This case may signal a significant development in insurance coverage law -- so significant that it almost overshadows the overwhelming chutzpah of the underlying plaintiff. (But, as they say, innocent until etc.) (The traditional definition of chutzpah: A man kills his parents, then throws himself on the mercy of the court because he is an orphan.)
In Mount Vernon Fire Ins. Co. v. VisionAid, Inc., __ F.3d __, 2016 WL 3202961 (1st Cir.), the United States Court of Appeals for the First Circuit certified to the Supreme Judicial Court of Massachusetts the question of whether an insurer is required to litigate a counterclaim on behalf of an insured.
Gary Sullivan sued his former employer, VisionAid, alleging that his termination was the product of illegal age discrimination. VisionAid's insurer, Mt. Vernon Fire Insurance Company, is defending VisionAid.
VisionAid asserts as a defense that it fired Sullivan because he misappropriated several hundred thousand dollars of corporate funds. No real reason to italicize that, except: He stole several hundred thousand dollars of corporate funds and then sued his employer for discrimination.
Sullivan filed his age discrimination claim with the Massachusetts Commission Against Discrimination. He initially demanded $400,000 to settle his claim. He repeatedly reduced his demand until he was asking $5,000, before he eventually offered to walk away with no money at all if VisionAid would agree to sign a mutual release. VisionAid refused to consent to a mutual release as it wanted to go after Sullivan for the allegedly stolen money.
Sullivan voluntarily dismissed his MCAD claim. A few months later he filed his claim for age discrimination and other causes of action in Massachusetts state court. Mt. Vernon agreed to defend VisionAid "unless and until such time that it is determined that there is no coverage under the policy."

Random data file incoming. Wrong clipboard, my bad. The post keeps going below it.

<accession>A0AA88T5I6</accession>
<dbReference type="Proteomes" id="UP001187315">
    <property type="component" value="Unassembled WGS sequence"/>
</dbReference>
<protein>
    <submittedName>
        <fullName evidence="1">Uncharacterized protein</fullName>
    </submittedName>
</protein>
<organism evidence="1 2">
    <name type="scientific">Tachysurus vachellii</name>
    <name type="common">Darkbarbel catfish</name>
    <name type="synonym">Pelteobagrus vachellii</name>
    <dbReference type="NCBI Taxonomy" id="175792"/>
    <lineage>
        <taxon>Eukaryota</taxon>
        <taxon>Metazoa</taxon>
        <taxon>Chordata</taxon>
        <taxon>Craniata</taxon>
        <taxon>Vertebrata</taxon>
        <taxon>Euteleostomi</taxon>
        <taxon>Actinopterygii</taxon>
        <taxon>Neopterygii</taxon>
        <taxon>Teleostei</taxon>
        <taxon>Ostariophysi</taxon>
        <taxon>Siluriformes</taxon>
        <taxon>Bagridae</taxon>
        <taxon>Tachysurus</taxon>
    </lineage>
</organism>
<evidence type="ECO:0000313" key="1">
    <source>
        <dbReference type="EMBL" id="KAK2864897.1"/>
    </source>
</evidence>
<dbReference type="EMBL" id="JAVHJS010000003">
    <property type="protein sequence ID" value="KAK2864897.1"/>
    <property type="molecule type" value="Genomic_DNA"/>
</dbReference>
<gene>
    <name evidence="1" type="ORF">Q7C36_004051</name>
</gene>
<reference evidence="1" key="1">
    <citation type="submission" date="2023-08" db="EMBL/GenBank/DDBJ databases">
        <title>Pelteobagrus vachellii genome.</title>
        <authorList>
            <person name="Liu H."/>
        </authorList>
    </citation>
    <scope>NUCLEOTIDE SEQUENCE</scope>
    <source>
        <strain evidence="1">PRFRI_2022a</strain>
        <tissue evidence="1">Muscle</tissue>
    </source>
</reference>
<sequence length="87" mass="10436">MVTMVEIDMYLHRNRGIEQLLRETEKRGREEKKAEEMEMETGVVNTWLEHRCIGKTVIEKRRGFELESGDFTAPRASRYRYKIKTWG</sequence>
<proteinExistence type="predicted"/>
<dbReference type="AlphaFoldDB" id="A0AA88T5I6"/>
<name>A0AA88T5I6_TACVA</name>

VisionAid responded that it would exercise its right to choose its own attorney. (When an insurer defends under a reservation of its right to later deny coverage, the insured can choose its own attorney. That attorney is paid by the insurer.) Mt. Vernon withdrew its reservation of rights and , because of this, indicated that the counsel it appointed would remain VisionAid's defense counsel. It stated that it was not required to pay for the prosecution of VisionAid's counterclaim against Sullivan. Mt. Vernon told VisionAid to hire (and pay for) its own lawyer if it wished to pursue the counterclaim.
Mt. Vernon then filed a suit for declaratory judgment seeking a decision on whether it was required to pay for the prosecution of VisionAid's proposed misappropriation counterclaim. VisionAid counterclaimed that Mt. Vernon's duty to defend against Sullivan's lawsuit included the duty to prosecute the misappropriation counterclaim, and that VisionAid had the right to be represented by independent counsel for the entire Sullivan action at Mt. Vernon's expense. VisionAid's theory was that the interests of it and Mt. Vernon were no longer aligned because Mt. Vernon had an interest in diminishing the value of the counterclaim or eliminating it because it was an impediment to settlement.
The First Circuit certified to the SJC the following questions:
1. Whether, and under what circumstances, an insurer may owe a duty to its insured to prosecute through insurance defense counsel the insured's counterclaims for damages where the insurance policy provides that the insurer has a "duty to defend any claim," i.e. "any proceeding initiated against the insured."
2. Whether, and under what circumstances, an insurer may owe a duty to its insured to fund through insurance defense counsel the prosecution of the insured's counterclaims for damages, where the insurance contract requires the insurer to cover "defense costs" or the "reasonable and necessary legal fees and expenses incurred by [the insurer], or by any attorney designated by [the insurer] to defend [the insured], resulting from the investigation, adjustment, defense and appeal of a claim."
3. Assuming the existence of a duty to prosecute the insured's counterclaims, in the event it is determined that an insurer has an interest in devaluing or otherwise impairing such counterclaim, does a conflict of interest arise that entitles the insured to control and/or appoint independent counsel to control the entire proceeding, including both the defense of any covered claims and the prosecution of the subject counterclaims?